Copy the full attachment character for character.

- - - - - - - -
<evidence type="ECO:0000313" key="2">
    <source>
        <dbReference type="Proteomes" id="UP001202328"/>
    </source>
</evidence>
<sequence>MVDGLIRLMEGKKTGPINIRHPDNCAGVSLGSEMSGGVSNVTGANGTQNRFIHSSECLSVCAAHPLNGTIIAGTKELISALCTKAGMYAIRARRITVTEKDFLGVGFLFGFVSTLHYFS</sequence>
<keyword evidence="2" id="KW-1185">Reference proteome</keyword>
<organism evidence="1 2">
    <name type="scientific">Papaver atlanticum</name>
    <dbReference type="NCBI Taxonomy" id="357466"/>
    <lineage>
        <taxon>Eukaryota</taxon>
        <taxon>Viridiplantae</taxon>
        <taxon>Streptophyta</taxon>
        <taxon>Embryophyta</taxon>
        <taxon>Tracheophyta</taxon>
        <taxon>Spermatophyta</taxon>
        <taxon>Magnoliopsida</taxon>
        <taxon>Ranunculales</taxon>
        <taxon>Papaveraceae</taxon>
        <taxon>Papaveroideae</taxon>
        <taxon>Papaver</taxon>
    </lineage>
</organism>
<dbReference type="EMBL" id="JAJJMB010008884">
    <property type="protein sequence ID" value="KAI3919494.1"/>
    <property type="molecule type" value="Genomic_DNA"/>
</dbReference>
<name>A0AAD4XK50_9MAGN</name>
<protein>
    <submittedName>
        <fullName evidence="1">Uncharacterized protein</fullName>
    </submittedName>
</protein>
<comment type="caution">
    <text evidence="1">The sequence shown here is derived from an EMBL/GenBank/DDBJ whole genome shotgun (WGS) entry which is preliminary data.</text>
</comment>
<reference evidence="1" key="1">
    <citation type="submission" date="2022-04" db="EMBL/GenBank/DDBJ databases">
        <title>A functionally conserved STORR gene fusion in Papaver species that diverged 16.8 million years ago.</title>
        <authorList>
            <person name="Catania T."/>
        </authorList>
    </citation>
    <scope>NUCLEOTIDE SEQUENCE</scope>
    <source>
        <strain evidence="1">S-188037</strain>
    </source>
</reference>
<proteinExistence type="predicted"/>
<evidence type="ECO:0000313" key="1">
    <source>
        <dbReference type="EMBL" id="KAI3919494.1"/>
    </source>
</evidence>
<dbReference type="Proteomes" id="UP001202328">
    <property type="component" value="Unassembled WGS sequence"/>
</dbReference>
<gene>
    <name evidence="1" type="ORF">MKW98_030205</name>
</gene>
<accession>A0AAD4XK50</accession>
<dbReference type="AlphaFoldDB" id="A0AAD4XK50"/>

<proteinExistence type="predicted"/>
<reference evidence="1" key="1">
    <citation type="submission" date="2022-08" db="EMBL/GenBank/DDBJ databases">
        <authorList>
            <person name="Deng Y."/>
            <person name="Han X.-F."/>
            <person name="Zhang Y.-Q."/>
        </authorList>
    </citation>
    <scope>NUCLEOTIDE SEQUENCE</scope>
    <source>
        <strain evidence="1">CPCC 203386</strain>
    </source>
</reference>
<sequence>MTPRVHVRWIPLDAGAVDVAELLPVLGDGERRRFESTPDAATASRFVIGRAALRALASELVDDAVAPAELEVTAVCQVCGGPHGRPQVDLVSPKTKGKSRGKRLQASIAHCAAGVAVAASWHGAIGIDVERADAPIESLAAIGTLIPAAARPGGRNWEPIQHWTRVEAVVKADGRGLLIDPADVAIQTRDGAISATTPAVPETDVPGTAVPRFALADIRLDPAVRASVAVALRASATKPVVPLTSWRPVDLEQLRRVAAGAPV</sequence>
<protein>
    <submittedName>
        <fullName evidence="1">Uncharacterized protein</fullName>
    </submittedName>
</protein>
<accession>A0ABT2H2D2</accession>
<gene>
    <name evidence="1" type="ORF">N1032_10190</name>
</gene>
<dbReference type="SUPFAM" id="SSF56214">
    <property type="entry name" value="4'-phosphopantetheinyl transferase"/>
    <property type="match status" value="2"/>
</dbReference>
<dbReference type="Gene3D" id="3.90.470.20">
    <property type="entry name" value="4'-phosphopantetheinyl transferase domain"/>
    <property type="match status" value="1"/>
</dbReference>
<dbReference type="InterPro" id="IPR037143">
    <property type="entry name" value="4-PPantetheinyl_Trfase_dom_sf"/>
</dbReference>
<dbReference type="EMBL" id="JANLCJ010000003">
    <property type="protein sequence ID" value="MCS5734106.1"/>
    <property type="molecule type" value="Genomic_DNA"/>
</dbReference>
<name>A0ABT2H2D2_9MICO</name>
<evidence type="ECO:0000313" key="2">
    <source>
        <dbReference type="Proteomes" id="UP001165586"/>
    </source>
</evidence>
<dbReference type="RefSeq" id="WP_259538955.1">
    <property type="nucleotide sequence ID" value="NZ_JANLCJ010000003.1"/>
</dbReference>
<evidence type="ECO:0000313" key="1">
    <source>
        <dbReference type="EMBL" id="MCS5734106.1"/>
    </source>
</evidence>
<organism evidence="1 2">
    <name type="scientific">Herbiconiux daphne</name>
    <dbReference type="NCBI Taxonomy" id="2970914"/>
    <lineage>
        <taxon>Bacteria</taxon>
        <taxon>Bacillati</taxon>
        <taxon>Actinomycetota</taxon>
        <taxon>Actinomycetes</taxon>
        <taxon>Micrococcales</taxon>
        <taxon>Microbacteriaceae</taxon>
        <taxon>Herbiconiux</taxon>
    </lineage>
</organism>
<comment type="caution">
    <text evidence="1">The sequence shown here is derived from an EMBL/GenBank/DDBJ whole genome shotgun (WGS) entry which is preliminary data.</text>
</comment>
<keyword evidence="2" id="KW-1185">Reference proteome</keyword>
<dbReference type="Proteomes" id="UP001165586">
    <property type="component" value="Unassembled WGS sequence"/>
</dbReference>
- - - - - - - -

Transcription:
<evidence type="ECO:0000313" key="2">
    <source>
        <dbReference type="Proteomes" id="UP001202328"/>
    </source>
</evidence>
<sequence>MVDGLIRLMEGKKTGPINIRHPDNCAGVSLGSEMSGGVSNVTGANGTQNRFIHSSECLSVCAAHPLNGTIIAGTKELISALCTKAGMYAIRARRITVTEKDFLGVGFLFGFVSTLHYFS</sequence>
<keyword evidence="2" id="KW-1185">Reference proteome</keyword>
<organism evidence="1 2">
    <name type="scientific">Papaver atlanticum</name>
    <dbReference type="NCBI Taxonomy" id="357466"/>
    <lineage>
        <taxon>Eukaryota</taxon>
        <taxon>Viridiplantae</taxon>
        <taxon>Streptophyta</taxon>
        <taxon>Embryophyta</taxon>
        <taxon>Tracheophyta</taxon>
        <taxon>Spermatophyta</taxon>
        <taxon>Magnoliopsida</taxon>
        <taxon>Ranunculales</taxon>
        <taxon>Papaveraceae</taxon>
        <taxon>Papaveroideae</taxon>
        <taxon>Papaver</taxon>
    </lineage>
</organism>
<dbReference type="EMBL" id="JAJJMB010008884">
    <property type="protein sequence ID" value="KAI3919494.1"/>
    <property type="molecule type" value="Genomic_DNA"/>
</dbReference>
<name>A0AAD4XK50_9MAGN</name>
<protein>
    <submittedName>
        <fullName evidence="1">Uncharacterized protein</fullName>
    </submittedName>
</protein>
<comment type="caution">
    <text evidence="1">The sequence shown here is derived from an EMBL/GenBank/DDBJ whole genome shotgun (WGS) entry which is preliminary data.</text>
</comment>
<reference evidence="1" key="1">
    <citation type="submission" date="2022-04" db="EMBL/GenBank/DDBJ databases">
        <title>A functionally conserved STORR gene fusion in Papaver species that diverged 16.8 million years ago.</title>
        <authorList>
            <person name="Catania T."/>
        </authorList>
    </citation>
    <scope>NUCLEOTIDE SEQUENCE</scope>
    <source>
        <strain evidence="1">S-188037</strain>
    </source>
</reference>
<proteinExistence type="predicted"/>
<evidence type="ECO:0000313" key="1">
    <source>
        <dbReference type="EMBL" id="KAI3919494.1"/>
    </source>
</evidence>
<dbReference type="Proteomes" id="UP001202328">
    <property type="component" value="Unassembled WGS sequence"/>
</dbReference>
<gene>
    <name evidence="1" type="ORF">MKW98_030205</name>
</gene>
<accession>A0AAD4XK50</accession>
<dbReference type="AlphaFoldDB" id="A0AAD4XK50"/>

<proteinExistence type="predicted"/>
<reference evidence="1" key="1">
    <citation type="submission" date="2022-08" db="EMBL/GenBank/DDBJ databases">
        <authorList>
            <person name="Deng Y."/>
            <person name="Han X.-F."/>
            <person name="Zhang Y.-Q."/>
        </authorList>
    </citation>
    <scope>NUCLEOTIDE SEQUENCE</scope>
    <source>
        <strain evidence="1">CPCC 203386</strain>
    </source>
</reference>
<sequence>MTPRVHVRWIPLDAGAVDVAELLPVLGDGERRRFESTPDAATASRFVIGRAALRALASELVDDAVAPAELEVTAVCQVCGGPHGRPQVDLVSPKTKGKSRGKRLQASIAHCAAGVAVAASWHGAIGIDVERADAPIESLAAIGTLIPAAARPGGRNWEPIQHWTRVEAVVKADGRGLLIDPADVAIQTRDGAISATTPAVPETDVPGTAVPRFALADIRLDPAVRASVAVALRASATKPVVPLTSWRPVDLEQLRRVAAGAPV</sequence>
<protein>
    <submittedName>
        <fullName evidence="1">Uncharacterized protein</fullName>
    </submittedName>
</protein>
<accession>A0ABT2H2D2</accession>
<gene>
    <name evidence="1" type="ORF">N1032_10190</name>
</gene>
<dbReference type="SUPFAM" id="SSF56214">
    <property type="entry name" value="4'-phosphopantetheinyl transferase"/>
    <property type="match status" value="2"/>
</dbReference>
<dbReference type="Gene3D" id="3.90.470.20">
    <property type="entry name" value="4'-phosphopantetheinyl transferase domain"/>
    <property type="match status" value="1"/>
</dbReference>
<dbReference type="InterPro" id="IPR037143">
    <property type="entry name" value="4-PPantetheinyl_Trfase_dom_sf"/>
</dbReference>
<dbReference type="EMBL" id="JANLCJ010000003">
    <property type="protein sequence ID" value="MCS5734106.1"/>
    <property type="molecule type" value="Genomic_DNA"/>
</dbReference>
<name>A0ABT2H2D2_9MICO</name>
<evidence type="ECO:0000313" key="2">
    <source>
        <dbReference type="Proteomes" id="UP001165586"/>
    </source>
</evidence>
<dbReference type="RefSeq" id="WP_259538955.1">
    <property type="nucleotide sequence ID" value="NZ_JANLCJ010000003.1"/>
</dbReference>
<evidence type="ECO:0000313" key="1">
    <source>
        <dbReference type="EMBL" id="MCS5734106.1"/>
    </source>
</evidence>
<organism evidence="1 2">
    <name type="scientific">Herbiconiux daphne</name>
    <dbReference type="NCBI Taxonomy" id="2970914"/>
    <lineage>
        <taxon>Bacteria</taxon>
        <taxon>Bacillati</taxon>
        <taxon>Actinomycetota</taxon>
        <taxon>Actinomycetes</taxon>
        <taxon>Micrococcales</taxon>
        <taxon>Microbacteriaceae</taxon>
        <taxon>Herbiconiux</taxon>
    </lineage>
</organism>
<comment type="caution">
    <text evidence="1">The sequence shown here is derived from an EMBL/GenBank/DDBJ whole genome shotgun (WGS) entry which is preliminary data.</text>
</comment>
<keyword evidence="2" id="KW-1185">Reference proteome</keyword>
<dbReference type="Proteomes" id="UP001165586">
    <property type="component" value="Unassembled WGS sequence"/>
</dbReference>